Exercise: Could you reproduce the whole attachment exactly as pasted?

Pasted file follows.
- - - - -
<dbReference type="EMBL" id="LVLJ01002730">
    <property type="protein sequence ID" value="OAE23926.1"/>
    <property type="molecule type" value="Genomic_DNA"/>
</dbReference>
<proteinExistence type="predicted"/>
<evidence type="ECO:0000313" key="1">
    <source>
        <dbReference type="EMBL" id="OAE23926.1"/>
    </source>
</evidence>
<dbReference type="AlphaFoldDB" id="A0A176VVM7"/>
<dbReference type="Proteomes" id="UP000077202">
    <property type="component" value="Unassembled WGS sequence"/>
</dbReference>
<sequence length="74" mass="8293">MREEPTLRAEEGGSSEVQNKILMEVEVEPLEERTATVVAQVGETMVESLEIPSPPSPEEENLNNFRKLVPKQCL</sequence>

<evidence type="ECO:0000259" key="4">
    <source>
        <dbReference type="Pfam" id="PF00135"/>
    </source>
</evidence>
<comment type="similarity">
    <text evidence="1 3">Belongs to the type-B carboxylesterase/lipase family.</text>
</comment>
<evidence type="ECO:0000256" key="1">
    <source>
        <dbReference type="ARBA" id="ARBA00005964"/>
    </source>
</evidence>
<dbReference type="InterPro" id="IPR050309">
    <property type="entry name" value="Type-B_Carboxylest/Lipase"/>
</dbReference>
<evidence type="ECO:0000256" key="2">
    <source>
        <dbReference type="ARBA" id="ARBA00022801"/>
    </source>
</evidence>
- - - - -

<dbReference type="EMBL" id="LVLJ01002730">
    <property type="protein sequence ID" value="OAE23926.1"/>
    <property type="molecule type" value="Genomic_DNA"/>
</dbReference>
<proteinExistence type="predicted"/>
<evidence type="ECO:0000313" key="1">
    <source>
        <dbReference type="EMBL" id="OAE23926.1"/>
    </source>
</evidence>
<dbReference type="AlphaFoldDB" id="A0A176VVM7"/>
<dbReference type="Proteomes" id="UP000077202">
    <property type="component" value="Unassembled WGS sequence"/>
</dbReference>
<sequence length="74" mass="8293">MREEPTLRAEEGGSSEVQNKILMEVEVEPLEERTATVVAQVGETMVESLEIPSPPSPEEENLNNFRKLVPKQCL</sequence>

<evidence type="ECO:0000259" key="4">
    <source>
        <dbReference type="Pfam" id="PF00135"/>
    </source>
</evidence>
<comment type="similarity">
    <text evidence="1 3">Belongs to the type-B carboxylesterase/lipase family.</text>
</comment>
<evidence type="ECO:0000256" key="1">
    <source>
        <dbReference type="ARBA" id="ARBA00005964"/>
    </source>
</evidence>
<dbReference type="InterPro" id="IPR050309">
    <property type="entry name" value="Type-B_Carboxylest/Lipase"/>
</dbReference>
<evidence type="ECO:0000256" key="2">
    <source>
        <dbReference type="ARBA" id="ARBA00022801"/>
    </source>
</evidence>